Published: 00:01, 11 November 2017 |
Leaders of the town's Royal British Legion say litter louts are disrespecting the picturesque green spot, which is dedicated to the war dead.
Dozens of plastic bottles and discarded food wrappers have been spotted in the gardens – with residents claiming more rubbish has appeared since the nearby Ashford College opened in September.
Retired Major Roy Bingham, chairman of Ashford’s Royal British Legion branch, says the state of the area is “disappointing”.
“People of all ages sit there during their lunchtimes and evenings and drop litter,” he said.
“I think it is most disrespectful that people can’t be bothered to put their rubbish in the bins or take it home with them.
“I feel offended that people feel they can treat the gardens as a dumping ground and especially so around the war memorial.”
The town’s remembrance service will be held in the gardens at 11am tomorrow, with hundreds of people expected to attend.
Mr Bingham added: “The gardeners have been working extremely hard to get the whole of the gardens up to pristine condition and I think the rubbish being strewn everywhere is very disappointing.
“The litter isn’t just around the cross, you can see it across the whole of the gardens.
“Sadly, litter is a fact of life now but people can rest assured it will be sorted for the Remembrance Sunday service.
“There will be a major sweep up early on Sunday morning before the service.”
Cllr Graham Galpin (Con), Ashford Borough Council portfolio holder for the town centre, says he is looking into the issue, which was raised at a meeting of the Central Ashford Community Forum.
Residents say they have seen an increase in litter since the college opened, particularly after lunchtimes.
“I am just as frustrated about it as anyone else is,” Cllr Galpin said.
“I want to see people enjoying the pleasant environment, and I don’t want to see anyone spoiling that.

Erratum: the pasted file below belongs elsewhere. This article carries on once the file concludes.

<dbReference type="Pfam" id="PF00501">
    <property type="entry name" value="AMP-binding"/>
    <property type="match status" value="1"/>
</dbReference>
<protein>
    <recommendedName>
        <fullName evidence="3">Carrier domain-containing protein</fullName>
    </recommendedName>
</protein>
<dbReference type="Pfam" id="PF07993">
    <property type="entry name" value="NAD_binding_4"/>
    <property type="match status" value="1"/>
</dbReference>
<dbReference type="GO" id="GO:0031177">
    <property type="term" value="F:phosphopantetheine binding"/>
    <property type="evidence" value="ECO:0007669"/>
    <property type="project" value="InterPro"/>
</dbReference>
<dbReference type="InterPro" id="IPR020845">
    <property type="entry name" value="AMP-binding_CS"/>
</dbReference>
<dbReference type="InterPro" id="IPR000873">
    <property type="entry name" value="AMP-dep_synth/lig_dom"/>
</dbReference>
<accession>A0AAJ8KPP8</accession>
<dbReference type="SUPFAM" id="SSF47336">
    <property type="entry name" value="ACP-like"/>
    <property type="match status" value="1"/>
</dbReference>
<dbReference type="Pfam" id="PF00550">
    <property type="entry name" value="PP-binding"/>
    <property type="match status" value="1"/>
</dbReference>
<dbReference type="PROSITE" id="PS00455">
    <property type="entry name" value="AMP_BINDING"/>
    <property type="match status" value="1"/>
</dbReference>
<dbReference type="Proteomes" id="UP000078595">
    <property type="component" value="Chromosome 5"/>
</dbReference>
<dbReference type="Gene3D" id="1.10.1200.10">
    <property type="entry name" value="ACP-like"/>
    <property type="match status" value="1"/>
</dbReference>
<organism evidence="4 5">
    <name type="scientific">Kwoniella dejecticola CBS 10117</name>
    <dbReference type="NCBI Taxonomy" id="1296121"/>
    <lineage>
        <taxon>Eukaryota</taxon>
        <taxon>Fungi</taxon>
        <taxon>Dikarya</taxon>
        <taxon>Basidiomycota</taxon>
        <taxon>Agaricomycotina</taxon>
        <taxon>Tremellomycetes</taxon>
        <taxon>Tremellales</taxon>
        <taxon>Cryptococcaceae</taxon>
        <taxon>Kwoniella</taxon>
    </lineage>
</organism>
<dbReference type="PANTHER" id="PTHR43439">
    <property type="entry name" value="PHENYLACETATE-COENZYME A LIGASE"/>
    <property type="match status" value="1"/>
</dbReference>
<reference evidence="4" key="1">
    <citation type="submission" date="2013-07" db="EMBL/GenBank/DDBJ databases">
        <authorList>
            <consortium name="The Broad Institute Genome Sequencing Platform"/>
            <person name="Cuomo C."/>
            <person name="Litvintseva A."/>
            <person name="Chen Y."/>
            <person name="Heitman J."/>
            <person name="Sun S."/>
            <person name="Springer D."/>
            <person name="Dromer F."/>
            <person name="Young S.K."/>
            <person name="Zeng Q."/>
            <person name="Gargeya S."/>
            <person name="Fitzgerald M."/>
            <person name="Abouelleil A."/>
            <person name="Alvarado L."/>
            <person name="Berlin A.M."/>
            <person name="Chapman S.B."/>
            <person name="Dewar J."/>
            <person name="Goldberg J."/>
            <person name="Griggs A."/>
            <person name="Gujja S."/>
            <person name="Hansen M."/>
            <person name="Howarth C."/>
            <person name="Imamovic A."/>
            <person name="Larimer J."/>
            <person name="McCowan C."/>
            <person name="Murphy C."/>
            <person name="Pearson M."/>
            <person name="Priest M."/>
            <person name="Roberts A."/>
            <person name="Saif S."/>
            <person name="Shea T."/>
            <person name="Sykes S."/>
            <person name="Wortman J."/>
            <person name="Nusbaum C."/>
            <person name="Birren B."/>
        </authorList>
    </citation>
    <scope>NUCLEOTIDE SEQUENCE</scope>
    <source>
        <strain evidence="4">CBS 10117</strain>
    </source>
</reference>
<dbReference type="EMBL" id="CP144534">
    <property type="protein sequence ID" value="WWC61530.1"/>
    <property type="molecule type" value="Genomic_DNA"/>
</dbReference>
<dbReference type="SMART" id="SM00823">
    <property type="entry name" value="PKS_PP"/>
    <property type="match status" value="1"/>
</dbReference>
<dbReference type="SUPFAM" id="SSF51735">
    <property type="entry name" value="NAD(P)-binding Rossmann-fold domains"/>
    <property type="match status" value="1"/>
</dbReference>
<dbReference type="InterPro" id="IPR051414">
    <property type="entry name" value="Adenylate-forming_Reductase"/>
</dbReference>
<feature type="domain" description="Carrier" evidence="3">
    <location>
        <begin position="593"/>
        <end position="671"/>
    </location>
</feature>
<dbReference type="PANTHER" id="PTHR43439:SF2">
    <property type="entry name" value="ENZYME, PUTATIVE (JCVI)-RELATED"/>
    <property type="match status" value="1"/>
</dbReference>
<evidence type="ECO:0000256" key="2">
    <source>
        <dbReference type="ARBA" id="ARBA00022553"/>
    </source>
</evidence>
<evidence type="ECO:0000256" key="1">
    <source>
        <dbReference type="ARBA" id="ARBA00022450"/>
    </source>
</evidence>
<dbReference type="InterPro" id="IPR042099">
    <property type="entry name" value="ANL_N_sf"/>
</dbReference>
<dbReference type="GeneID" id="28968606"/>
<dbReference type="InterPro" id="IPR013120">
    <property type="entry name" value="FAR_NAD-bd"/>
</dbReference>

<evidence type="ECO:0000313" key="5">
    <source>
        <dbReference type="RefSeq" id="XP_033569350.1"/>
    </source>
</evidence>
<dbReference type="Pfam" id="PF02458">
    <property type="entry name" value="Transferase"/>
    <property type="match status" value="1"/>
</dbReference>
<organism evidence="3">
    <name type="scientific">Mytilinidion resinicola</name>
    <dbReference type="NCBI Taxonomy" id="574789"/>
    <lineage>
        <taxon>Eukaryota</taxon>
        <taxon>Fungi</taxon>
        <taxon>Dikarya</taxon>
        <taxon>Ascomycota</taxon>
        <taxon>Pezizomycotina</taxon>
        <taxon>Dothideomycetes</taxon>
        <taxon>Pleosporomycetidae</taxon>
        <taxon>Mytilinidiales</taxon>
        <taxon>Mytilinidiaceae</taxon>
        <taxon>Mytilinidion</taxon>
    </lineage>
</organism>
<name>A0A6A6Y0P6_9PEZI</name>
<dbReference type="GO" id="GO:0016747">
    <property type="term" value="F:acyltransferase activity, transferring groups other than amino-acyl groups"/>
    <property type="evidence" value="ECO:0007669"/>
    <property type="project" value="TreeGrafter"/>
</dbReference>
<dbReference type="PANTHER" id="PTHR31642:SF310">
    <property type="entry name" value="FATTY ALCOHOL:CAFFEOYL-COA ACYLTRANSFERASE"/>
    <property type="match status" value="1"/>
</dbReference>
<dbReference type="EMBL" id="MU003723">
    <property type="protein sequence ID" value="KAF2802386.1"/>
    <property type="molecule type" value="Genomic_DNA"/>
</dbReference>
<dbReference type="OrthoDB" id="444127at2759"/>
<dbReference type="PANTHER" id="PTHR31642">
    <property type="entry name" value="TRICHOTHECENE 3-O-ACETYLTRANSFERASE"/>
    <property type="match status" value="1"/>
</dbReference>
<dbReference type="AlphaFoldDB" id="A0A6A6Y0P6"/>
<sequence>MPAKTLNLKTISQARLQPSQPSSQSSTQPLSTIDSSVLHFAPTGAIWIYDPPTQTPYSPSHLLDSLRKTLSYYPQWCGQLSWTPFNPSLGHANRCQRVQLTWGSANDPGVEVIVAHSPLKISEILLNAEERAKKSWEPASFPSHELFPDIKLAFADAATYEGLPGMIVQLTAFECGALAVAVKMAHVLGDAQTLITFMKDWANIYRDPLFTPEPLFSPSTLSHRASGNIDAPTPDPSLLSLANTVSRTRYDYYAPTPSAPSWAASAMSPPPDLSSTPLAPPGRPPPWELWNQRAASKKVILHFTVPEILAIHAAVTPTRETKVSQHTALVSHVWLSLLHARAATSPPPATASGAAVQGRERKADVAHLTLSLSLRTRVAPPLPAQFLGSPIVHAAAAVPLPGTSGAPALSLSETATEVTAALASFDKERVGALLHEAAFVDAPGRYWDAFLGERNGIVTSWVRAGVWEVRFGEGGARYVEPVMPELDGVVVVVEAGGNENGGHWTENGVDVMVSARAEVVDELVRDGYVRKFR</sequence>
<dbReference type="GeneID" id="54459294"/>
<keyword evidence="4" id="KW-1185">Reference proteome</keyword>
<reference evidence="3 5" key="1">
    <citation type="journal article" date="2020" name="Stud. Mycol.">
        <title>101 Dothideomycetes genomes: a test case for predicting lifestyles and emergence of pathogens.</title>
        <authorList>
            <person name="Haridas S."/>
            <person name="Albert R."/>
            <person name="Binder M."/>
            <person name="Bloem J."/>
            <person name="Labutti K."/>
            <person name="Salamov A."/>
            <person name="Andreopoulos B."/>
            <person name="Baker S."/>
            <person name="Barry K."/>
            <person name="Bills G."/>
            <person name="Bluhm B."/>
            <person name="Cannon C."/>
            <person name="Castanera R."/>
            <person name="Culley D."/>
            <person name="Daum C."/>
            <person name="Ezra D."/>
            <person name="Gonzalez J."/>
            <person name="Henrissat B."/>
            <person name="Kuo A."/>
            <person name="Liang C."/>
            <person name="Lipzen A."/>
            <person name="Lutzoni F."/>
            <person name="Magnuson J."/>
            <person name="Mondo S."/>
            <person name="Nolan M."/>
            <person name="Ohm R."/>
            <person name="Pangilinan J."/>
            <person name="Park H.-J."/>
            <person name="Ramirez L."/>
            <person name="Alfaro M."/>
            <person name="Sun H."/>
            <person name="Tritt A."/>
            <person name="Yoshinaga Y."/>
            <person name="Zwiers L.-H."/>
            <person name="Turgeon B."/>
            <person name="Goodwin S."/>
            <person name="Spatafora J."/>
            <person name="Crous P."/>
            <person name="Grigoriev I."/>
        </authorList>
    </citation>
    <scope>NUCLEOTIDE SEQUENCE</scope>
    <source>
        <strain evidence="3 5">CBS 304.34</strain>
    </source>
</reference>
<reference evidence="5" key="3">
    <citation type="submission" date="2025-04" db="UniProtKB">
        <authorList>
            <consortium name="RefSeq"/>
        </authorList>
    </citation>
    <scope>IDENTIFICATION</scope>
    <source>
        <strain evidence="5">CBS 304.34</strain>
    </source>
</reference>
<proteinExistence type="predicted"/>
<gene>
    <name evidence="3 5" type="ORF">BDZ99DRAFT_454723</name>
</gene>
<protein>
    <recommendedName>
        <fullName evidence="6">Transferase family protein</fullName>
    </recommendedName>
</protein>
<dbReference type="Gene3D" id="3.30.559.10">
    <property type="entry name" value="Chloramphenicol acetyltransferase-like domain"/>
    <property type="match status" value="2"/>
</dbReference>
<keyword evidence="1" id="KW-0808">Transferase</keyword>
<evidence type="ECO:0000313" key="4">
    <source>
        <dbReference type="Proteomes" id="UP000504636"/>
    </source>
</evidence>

“I shall be there on Sunday for the service.
“I am passionate about the Memorial Gardens.”
Cllr Galpin says council officers can issue a £75 fine to people caught littering.
He added: “We can’t stand behind everyone in the park and wait for them to drop something but we have our litter enforcement team, which will fine people.
“I have told officers about the issue and they are going to increase the litter picks and the availability of bins in the gardens.
“I have also spoken to the college and it is going to ask students not to litter.”
Ashford college spokesman Philip Orrell says they are working with ABC to tackle the litter problem.
The £26 million development in Elwick Road opened in September, and can cater for 1,000 students.
Mr Orrell said: “As one of many educational institutions in the area whose students use the Memorial Gardens, we are working closely with Ashford Borough Council on this and reminding our students that dropping litter is completely unacceptable and blights a popular community space.
“If they are using the gardens, they can dispose of any litter in the Memorial Garden bins as well as the bins provided nearby in the college grounds.
“Our open curriculum and foundation studies students undertake litter-picking as part of their course environmental units and we intend to get them to focus on the gardens, particularly in the lead-up to the Remembrance Day service.”
The Memorial Gardens, off Church Road, were gifted to the town in two parts.
In 1924, the area close to the Gateway Plus building where the memorial stands was given to the town to commemorate soldiers who had fallen in the First World War.
Two years later, the remainder of the gardens was given to the town by the same group of philanthropists.
In 2005, the memorial was totally refurbished, with all stonework replaced or refixed at a cost of £10,000.
The deeds to the gardens state there should be no large gatherings or meetings in the area, and that no buildings should be erected on the site.
Ashford will remember those who lost their lives fighting for their country tomorrow.
The annual service will be held in the Memorial Gardens off Church Road at 11am.
People attending are asked to arrive 10 minutes before the service begins.
Maroons will be fired from North Park at 11am to mark the beginning of the two-minute silence, before being fired again at 11.02am to signify the end.
There will be restricted access to Memorial Gardens from Church Road but visitors will be able to access the park via the Vicarage Lane or Station Road entrances.
Free parking will be offered in the Vicarage Lane or Edinburgh Road car parks.
Road closures will be in place as the remembrance parade will begin at Rowcroft Barracks in Chart Road before ending at the Memorial Gardens.
Mr Bingham said: “The Royal British Legion has been working very closely with the council to ensure the Service of Remembrance is a success and mirrors as much as possible the Remembrance Service held in London at the Cenotaph.”
Maroons will also be fired at 11am and 11.02am on Saturday from North Park to mark Armistice Day.
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